This TinyDecoder Is an IR Remote Receiver and NEC Decoder Powered by an ATtiny13A

Stefan Wagner has developed a TinyDecoder that receives infrared signals and then displays the address and command on an OLED screen.

Abhishek Jadhav
18 days agoInternet of Things

Stefan Wagner has developed the TinyDecoder, a PCB device that receives infrared signals and displays their address and command on an OLED screen. The signal is decoded with the NEC IR transmission protocol that uses pulse distance encoding of the message bits.

Given that Wagner has already created an IR remote control based on an ATtiny13A, he decided to continue leveraging the same 8-bit MCU for the TinyDecoder that receives the IR signal via TSOP4838 (infrared receivers). The PCB runs on an LIR1220 coin cell battery as the 'normal' CR1220s weren't sufficient.

As mentioned earlier, the software portion of the project taking care of IR receiving and decoding works on the NEC protocol that utilizes the timer0 to measure the burst and pause lengths of the signal. Wagner also noted that even though the program was tested successfully on the TSOP4838, it can work on other available IR receivers that are tuned to 38 kHz carrier frequency as well.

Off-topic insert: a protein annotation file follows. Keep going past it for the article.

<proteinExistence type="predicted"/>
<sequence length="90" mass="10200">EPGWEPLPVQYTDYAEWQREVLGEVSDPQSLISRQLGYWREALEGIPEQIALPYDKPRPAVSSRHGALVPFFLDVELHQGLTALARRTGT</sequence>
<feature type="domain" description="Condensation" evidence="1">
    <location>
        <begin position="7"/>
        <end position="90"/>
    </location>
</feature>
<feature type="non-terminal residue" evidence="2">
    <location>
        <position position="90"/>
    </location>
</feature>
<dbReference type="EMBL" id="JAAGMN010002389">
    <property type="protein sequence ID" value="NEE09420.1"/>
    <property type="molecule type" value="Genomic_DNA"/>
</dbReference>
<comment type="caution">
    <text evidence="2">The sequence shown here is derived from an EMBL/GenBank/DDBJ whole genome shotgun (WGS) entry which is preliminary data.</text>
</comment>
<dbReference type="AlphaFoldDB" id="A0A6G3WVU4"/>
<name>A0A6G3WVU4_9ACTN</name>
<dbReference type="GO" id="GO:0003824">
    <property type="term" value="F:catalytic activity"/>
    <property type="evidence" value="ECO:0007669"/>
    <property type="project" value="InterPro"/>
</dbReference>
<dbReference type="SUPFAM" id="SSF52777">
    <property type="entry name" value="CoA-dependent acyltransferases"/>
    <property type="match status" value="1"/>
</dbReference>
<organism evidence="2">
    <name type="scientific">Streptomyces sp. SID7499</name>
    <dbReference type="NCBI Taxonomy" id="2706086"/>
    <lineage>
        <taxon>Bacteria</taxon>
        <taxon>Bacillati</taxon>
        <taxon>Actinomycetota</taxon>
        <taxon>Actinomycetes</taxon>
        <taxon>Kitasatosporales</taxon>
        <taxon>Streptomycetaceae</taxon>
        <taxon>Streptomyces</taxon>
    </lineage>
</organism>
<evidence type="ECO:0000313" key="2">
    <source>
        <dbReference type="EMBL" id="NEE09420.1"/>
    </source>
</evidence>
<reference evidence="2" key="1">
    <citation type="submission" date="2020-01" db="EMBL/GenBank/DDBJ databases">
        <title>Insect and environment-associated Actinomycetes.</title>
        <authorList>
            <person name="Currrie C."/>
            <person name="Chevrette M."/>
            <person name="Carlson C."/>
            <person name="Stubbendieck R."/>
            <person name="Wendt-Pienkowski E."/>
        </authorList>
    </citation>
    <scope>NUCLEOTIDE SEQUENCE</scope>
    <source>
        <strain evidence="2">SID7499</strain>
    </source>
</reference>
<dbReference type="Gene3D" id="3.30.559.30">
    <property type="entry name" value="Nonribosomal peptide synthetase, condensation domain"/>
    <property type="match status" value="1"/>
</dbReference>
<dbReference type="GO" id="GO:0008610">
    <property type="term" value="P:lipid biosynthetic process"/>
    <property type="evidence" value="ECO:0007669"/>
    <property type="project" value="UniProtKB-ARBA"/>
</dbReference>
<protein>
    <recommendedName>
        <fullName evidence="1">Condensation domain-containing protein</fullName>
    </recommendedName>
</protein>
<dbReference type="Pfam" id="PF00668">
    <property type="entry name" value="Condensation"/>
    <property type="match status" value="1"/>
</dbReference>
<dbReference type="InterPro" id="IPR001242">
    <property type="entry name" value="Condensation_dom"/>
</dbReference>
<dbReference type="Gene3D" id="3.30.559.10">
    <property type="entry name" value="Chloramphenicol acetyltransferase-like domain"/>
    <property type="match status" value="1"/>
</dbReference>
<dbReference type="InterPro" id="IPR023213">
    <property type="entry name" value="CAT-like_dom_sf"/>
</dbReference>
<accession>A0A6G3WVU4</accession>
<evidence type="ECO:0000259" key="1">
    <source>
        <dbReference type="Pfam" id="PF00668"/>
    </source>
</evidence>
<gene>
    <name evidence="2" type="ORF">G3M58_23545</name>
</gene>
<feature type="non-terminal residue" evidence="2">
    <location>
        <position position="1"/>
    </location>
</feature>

"The I²C protocol implementation is based on a crude bit-banging method," Wagner says. "The functions for the OLED are adapted to the SSD1306 128x32 OLED module, but they can easily be modified to be used for other modules."

Since the board does not have any in-circuit serial programming header, Wagner adds that you'll have to program the ATtiny either before soldering using an SOP adapter, or after soldering with an EEPROM clip. The project is available on GitHub with more details on NEC and I2C protocol implementation.

Abhishek Jadhav
Abhishek Jadhav is an engineering student, freelance tech writer, RISC-V Ambassador, and leader of the Open Hardware Developer Community.
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